Co-culture of invertebrates with sablefish (Anoplopoma fimbria) in IMTA in British Columbia: use of laboratory feeding trials to assess the organic extractive potential of various candidate species




Orr, Lindsay Catherine

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One advantage of Integrated Multi-Trophic Aquaculture (IMTA) is the potential for bioremediation by organic-extractive organisms. In British Columbia, a number of marine invertebrate species are being considered for use in open-water IMTA with sablefish (Anoplopoma fimbria). These include both filter-feeding bivalves (e.g. cockles, mussels, oysters, scallops) which would consume the finer suspended particulates from the finfish culture component and deposit/detrital feeders (e.g. sea cucumbers, sea urchins, prawns) which would feed on the heavier-settleable solids. The following candidate species were tested for their ability to consume sablefish faeces and uneaten sablefish feed in laboratory feeding trials: green sea urchin (Strongylocentrotus droebachiensis), basket cockle (Clinocardium nuttallii), blue mussel (Mytilus edulis), spot prawn (Pandalus platyceros), and California sea cucumber (Parastichopus californicus). Whether they can remove organic material from aquaculture wastes was tested by measuring ingestion rate or clearance rate and absorption efficiency when they were fed a diet of sablefish waste, relative to those fed a natural control diet. Egestion rates in the candidate species were quantified to estimate the potential amount of waste that may be lost from the organic-extractive component. Biophysical properties including shape, size, and settling velocity were measured in faecal pellets egested by the candidate species to provide input data for models to assess dispersal of faeces from IMTA sites. Results from the laboratory feeding trials demonstrate that all candidate species are capable of consuming wastes from sablefish aquaculture and absorbing the organic material. The relative merits and drawbacks of each candidate species are discussed with respect to the results and within the broader context of IMTA. The general conclusion is that, in order to achieve efficient removal of organic material and successful bioremediation, deposit feeders should be included in the organic-extractive component, whether alone or in conjunction with suspension feeders.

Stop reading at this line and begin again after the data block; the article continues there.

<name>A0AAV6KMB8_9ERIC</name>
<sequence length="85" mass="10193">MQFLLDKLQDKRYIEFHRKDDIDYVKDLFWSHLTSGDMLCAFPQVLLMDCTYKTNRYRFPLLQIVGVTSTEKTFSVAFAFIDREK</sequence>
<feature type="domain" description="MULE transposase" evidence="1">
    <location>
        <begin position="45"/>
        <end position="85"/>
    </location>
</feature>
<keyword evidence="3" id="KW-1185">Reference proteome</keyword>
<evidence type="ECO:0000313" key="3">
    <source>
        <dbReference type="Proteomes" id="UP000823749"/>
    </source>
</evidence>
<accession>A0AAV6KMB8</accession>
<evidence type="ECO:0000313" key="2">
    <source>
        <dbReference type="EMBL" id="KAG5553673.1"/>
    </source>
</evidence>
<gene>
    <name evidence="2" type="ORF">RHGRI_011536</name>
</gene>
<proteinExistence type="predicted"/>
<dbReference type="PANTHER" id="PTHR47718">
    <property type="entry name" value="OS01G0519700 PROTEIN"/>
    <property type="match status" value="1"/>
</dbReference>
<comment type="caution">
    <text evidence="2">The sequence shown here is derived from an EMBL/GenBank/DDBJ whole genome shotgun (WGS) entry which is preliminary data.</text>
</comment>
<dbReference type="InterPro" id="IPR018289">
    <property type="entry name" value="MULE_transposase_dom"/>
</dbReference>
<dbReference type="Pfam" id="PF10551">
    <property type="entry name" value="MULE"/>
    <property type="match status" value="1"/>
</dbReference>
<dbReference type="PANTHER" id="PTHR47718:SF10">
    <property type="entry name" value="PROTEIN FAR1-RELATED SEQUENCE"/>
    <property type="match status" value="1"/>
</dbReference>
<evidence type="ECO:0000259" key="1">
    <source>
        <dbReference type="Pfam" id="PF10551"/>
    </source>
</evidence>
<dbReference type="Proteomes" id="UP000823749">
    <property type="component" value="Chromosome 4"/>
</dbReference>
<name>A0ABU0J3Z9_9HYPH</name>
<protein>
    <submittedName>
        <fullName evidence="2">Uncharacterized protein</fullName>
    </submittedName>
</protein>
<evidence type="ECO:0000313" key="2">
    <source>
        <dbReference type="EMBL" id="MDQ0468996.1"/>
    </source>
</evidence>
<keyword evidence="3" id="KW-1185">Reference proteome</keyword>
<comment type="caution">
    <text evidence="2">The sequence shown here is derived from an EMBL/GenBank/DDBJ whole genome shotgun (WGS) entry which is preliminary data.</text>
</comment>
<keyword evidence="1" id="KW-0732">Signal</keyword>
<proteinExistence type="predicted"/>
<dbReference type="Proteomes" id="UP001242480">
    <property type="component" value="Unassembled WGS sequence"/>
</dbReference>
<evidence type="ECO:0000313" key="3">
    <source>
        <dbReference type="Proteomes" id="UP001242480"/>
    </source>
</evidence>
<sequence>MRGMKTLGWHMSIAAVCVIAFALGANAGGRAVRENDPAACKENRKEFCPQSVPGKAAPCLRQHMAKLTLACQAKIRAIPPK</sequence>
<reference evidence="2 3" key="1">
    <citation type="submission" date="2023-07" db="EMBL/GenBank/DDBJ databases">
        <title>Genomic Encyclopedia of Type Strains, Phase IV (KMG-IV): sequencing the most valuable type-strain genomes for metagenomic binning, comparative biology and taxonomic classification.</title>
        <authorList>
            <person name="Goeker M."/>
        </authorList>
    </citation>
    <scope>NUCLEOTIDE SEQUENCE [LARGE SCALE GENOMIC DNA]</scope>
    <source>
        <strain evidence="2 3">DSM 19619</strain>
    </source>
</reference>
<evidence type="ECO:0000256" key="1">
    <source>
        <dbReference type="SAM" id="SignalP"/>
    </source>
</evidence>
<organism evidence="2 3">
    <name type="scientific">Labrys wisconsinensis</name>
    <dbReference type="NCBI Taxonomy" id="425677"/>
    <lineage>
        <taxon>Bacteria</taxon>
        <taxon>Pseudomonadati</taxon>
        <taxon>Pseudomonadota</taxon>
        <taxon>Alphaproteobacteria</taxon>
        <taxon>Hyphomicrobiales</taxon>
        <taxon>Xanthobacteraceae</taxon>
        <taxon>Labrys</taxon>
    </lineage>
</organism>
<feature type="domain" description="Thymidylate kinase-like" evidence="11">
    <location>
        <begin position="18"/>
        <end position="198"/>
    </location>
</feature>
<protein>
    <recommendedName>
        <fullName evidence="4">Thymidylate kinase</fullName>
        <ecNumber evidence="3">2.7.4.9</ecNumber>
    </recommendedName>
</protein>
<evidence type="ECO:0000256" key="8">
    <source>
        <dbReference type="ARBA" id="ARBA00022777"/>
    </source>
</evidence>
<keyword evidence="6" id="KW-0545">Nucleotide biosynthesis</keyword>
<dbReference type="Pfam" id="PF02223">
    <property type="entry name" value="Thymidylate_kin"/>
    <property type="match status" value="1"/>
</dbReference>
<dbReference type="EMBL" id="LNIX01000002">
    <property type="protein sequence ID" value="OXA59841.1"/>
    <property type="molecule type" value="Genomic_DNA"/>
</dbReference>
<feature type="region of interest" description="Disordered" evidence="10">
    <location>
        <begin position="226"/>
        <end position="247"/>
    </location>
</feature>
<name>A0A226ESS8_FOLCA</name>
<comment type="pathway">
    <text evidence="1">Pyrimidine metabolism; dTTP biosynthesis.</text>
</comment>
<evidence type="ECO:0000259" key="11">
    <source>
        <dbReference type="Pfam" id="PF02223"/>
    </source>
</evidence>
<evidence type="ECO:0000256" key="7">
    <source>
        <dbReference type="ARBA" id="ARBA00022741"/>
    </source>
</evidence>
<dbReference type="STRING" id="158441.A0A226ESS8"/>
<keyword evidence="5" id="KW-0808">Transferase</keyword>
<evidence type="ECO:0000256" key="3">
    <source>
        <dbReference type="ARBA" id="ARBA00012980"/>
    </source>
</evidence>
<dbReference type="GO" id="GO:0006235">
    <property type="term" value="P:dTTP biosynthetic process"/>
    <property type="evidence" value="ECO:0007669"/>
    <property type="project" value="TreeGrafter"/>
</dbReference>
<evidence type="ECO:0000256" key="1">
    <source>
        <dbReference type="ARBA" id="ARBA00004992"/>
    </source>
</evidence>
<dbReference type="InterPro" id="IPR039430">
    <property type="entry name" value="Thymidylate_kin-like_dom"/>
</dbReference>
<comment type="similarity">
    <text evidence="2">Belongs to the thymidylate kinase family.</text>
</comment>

Integrated Multi-Trophic Aquaculture, organic, waste, bioremediation